Understanding the conservative learning propensity of students

The poster of the webinar

UTAR Centre for Learning and Teaching (CLT) and National Chiayi University (NCYU) Taiwan jointly organised a webinar titled Students Conservative Learning Propensity and Its Influential System on 27 April 2022 via Microsoft Teams.

Invited to share his insights was a lecturer from Lee Kong Chian Faculty of Engineering and Science, Department of Surveying Dr Ooi Kean Thong. Dr Ooi obtained his PhD at Nanjing University, China in 2017. His research interest involves the areas of Education Pedagogy, Curriculum Design and Students’ Learning Style.

Among the topics discussed at the webinar were problems faced while studying; the forgetting curve by Hermann Ebbinghaus, what is learning; what is memory; the difference between learning and memory; phase of memory; types of memory; function of the brain; structure of the brain; left and right brain structures, Cornell Method, the Feynman Technique and others.

Dr Ooi kick-started the webinar by giving a quick overview of the differences between memory and learning. He said, “Memory refers to a person’s accumulation of past activities, feelings, experiences, and impressions. Memory formation goes through three main processes - Encoding, Storage, Retrieval, while learning refers to the process of acquiring knowledge through reading, listening, thinking, research and practice.”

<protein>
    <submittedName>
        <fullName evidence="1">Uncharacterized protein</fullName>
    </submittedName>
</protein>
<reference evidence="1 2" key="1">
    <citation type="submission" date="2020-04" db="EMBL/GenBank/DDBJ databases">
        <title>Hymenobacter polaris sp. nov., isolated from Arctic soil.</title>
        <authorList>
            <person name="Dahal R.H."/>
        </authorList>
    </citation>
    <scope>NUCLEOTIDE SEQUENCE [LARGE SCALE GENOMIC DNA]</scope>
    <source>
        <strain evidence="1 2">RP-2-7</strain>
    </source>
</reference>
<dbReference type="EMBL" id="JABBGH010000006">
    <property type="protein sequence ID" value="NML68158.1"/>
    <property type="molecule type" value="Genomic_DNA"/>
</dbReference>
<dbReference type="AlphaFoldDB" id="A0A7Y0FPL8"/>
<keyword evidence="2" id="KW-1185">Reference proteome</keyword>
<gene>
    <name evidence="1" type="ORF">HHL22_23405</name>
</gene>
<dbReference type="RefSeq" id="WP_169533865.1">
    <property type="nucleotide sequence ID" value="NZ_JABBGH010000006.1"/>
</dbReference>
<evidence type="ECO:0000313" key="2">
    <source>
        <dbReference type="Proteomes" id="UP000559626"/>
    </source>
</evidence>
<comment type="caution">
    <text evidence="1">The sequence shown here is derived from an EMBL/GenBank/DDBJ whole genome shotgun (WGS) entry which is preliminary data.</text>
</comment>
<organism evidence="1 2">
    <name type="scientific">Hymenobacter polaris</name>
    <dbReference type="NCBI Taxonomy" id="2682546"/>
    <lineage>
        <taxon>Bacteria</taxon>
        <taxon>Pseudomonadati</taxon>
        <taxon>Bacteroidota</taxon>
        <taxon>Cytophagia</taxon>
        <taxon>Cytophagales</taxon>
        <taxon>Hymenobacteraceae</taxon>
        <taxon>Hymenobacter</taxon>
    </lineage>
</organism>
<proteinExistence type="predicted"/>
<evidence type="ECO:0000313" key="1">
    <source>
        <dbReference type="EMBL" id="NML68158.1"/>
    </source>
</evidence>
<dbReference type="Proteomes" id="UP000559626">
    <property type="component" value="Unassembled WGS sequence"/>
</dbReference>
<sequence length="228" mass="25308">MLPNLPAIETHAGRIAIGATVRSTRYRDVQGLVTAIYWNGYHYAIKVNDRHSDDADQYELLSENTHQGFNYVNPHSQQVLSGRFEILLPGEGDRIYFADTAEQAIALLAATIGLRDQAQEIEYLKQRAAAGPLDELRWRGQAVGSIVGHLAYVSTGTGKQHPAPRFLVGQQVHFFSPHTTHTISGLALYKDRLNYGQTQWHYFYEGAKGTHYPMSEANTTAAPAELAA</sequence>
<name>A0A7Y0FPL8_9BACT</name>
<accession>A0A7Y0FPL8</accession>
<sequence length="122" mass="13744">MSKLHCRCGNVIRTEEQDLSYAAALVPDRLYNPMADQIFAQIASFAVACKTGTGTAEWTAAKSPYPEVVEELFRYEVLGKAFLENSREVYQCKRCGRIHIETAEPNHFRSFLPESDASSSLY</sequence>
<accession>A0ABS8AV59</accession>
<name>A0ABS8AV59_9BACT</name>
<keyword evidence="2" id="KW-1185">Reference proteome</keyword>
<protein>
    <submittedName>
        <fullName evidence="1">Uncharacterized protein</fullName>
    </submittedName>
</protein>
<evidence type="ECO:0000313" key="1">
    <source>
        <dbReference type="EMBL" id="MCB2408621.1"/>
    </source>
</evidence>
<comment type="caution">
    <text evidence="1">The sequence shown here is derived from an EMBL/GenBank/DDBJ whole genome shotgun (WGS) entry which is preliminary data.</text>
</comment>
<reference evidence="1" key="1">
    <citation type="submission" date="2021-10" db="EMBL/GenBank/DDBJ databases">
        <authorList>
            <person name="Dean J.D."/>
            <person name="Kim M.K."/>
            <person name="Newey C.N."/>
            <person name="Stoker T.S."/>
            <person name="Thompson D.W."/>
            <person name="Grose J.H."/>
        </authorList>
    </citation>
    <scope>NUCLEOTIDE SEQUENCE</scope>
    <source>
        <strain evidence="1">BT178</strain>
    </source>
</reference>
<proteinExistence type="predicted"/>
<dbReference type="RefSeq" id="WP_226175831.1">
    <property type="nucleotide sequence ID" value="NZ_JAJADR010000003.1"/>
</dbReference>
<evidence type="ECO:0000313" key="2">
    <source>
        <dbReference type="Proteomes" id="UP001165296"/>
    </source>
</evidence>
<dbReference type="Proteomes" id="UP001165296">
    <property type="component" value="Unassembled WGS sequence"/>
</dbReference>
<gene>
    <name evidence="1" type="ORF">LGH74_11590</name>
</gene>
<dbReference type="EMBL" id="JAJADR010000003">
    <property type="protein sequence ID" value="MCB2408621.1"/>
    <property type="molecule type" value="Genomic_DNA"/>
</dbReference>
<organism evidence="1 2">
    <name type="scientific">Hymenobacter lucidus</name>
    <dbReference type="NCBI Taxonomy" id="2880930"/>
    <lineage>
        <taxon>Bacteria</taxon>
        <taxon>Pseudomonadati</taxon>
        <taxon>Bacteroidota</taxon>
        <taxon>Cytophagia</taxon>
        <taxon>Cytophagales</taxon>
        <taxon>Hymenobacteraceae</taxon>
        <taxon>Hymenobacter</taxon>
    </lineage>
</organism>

He added, “Learning and memory are closely related concepts. Learning is the acquisition of skills or knowledge, while memory is the expression of what you’ve acquired. Knowing the brain will allow us to adjust our learning.”

Dr Ooi discussing the phases of memory

Dr Ooi showing the types of memory

Dr Ooi mentioned, “The memory machine is selective about what gets in and how it changes over time. Our brain records important events. Memories aren’t stored in just one part of the brain. Different types are stored across different, interconnected brain regions.”


Dr Ooi explaining the structure of the human brain

Dr Ooi suggesting students to utilise the Cornell Method and the Feynman Technique in their study

Dr Ooi concluded his webinar by advising participants, “In order to learn effectively, try to connect new knowledge with your own living environment. Discuss your ideas with classmates, teach others and figure out what you don’t understand.”

The webinar came to an end with a Q&A session and a group photography session.

Dr Ooi (second row, most right) with students from NCYU (top row, middle) and participants

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